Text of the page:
From Bubonicon 43

Last weekend (August 26-28, 2011) I attended the science fiction conference here in Albuquerque, Bubonicon 43.  This is my third year to attend and they’re always entertaining and informative.  A few comments and observations follow.

The first panel discussion I attended was “I Know It When I See It:  What Exactly Is SF”  A lot of opinions from the members of the panel, and even from the audience, but the basic lesson that I took from the discussion was that everybody has his/her own opinion of exactly what SF really is.  No good definition emerged from the panel.  You just have to make up your own mind.

Two panel discussions took place on Self-Publishing.  (The con has a panel discussion on this every year.  Well, at least there’s been one every year I’ve attended.)  There’s several self-publishing options out there, from digital to vanity presses.  Names thrown out included Lulu, Smashwords, Lightning Source, Kobo, and CreateSpace.  Follow their guidelines to the letter.  Different members of the panels (all who had self-published at least one book) had their own personal preferences as to how to go about self-publishing, and some did not like one of the most popular, Smashwords, even though it can be accessed directly from your Microsoft Word manuscript.  There are a lot of scams out there, too, and several suggested reading the Scam Alert on the Science Fiction and Fantasy Writers of America website, SFFWA.  Some discussion was on pricing, especially on digital books through, for example, Amazon, such as having a sale price of $0.99 for a short time to interest people, or by providing the first chapter or so for free.  Oddly, Amazon’s pricing structure yields a return to the author of 70% if your book is between $2.99 and $7.99, but only 35% if it’s higher or lower.  Obviously they’re pushing something, but I’m not sure what.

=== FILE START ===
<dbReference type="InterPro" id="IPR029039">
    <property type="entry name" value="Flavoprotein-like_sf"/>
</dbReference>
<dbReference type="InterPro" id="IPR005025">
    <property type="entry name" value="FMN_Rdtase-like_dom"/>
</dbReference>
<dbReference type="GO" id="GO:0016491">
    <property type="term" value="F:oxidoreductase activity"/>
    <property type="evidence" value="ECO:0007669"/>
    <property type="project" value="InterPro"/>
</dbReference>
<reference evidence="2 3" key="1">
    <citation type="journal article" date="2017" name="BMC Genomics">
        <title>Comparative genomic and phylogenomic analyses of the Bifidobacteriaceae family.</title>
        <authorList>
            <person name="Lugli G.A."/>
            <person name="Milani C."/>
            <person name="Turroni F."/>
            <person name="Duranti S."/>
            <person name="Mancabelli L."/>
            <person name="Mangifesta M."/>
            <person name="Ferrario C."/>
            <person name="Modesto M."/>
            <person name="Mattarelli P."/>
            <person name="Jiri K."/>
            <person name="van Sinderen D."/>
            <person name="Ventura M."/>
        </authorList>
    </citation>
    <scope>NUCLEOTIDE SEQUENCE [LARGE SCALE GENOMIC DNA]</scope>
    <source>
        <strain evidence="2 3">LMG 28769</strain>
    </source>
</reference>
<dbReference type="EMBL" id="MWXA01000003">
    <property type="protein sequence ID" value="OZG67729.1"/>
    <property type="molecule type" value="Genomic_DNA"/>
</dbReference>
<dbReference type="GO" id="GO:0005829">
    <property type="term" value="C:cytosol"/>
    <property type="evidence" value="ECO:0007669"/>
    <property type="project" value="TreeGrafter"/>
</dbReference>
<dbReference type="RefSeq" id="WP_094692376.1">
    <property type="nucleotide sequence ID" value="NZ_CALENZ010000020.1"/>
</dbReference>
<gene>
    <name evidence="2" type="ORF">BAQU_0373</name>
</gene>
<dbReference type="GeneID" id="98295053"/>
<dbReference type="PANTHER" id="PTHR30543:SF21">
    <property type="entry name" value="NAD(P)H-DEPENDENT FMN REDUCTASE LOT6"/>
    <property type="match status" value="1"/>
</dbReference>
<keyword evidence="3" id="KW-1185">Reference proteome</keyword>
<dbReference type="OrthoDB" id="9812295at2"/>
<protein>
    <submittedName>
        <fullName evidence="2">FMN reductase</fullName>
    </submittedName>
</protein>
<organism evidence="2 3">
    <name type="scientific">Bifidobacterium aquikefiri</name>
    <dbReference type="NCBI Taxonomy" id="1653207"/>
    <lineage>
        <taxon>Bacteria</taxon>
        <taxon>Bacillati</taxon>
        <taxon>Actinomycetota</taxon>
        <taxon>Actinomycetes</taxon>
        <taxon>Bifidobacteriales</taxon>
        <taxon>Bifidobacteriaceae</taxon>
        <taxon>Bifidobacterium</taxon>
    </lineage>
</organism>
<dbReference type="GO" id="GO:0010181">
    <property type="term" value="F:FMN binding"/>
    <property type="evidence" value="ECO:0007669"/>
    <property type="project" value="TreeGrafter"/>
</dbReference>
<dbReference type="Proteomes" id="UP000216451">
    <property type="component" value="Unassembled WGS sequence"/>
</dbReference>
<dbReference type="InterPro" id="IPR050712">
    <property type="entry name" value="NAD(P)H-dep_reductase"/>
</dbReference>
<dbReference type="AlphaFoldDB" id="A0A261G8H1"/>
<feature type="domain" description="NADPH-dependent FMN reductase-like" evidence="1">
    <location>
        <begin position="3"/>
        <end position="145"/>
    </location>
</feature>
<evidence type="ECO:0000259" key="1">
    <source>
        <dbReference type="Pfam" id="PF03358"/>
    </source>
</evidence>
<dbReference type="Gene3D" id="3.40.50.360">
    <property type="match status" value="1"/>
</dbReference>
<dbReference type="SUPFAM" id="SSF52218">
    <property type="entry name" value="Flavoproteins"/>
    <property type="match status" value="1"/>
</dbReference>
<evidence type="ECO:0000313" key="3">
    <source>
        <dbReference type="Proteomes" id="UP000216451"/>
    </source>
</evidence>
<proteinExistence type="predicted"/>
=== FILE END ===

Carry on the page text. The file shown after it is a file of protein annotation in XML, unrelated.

I went to a reading by George R.R. Martin and enjoyed it immensely.  I loved his writing, his ability to turn a phrase and bring you into his fantasy world.  I don’t normally read fantasy, but perhaps I will pick up one of his books and get immersed in his world.  (Don’t worry, I’ll pay for the book.)

I think my favorite session was a solo talk by Connie Willis (who just won the Nebula and Hugo Awards for her latest book Blackout/All Clear).  Her topic was “Irony In Action,” a literary device she uses regularly.  But irony is such a hard concept to define.  I tried it not long ago.  See my blog on the subject, April 24, 2011.  Irony involves discrepancies, tension, paradoxes, difficulty in pinning things down.   Irony is indirect and nuanced.  Irony requires someone to figure things out for him/herself.   Irony can engender strong emotions or a dull ache, pity or amusement.  Irony is present in our daily lives, and doesn’t merely exist in fictional life.  The fact that the Titanic was considered “unsinkable” is a fabulous irony lost on almost no one.  Connie likes Shakespeare as the most ironic writer to ever live.  Okay.

In short, a great weekend at the end of the summer.  I always enjoy the con, and will certainly be back next year.

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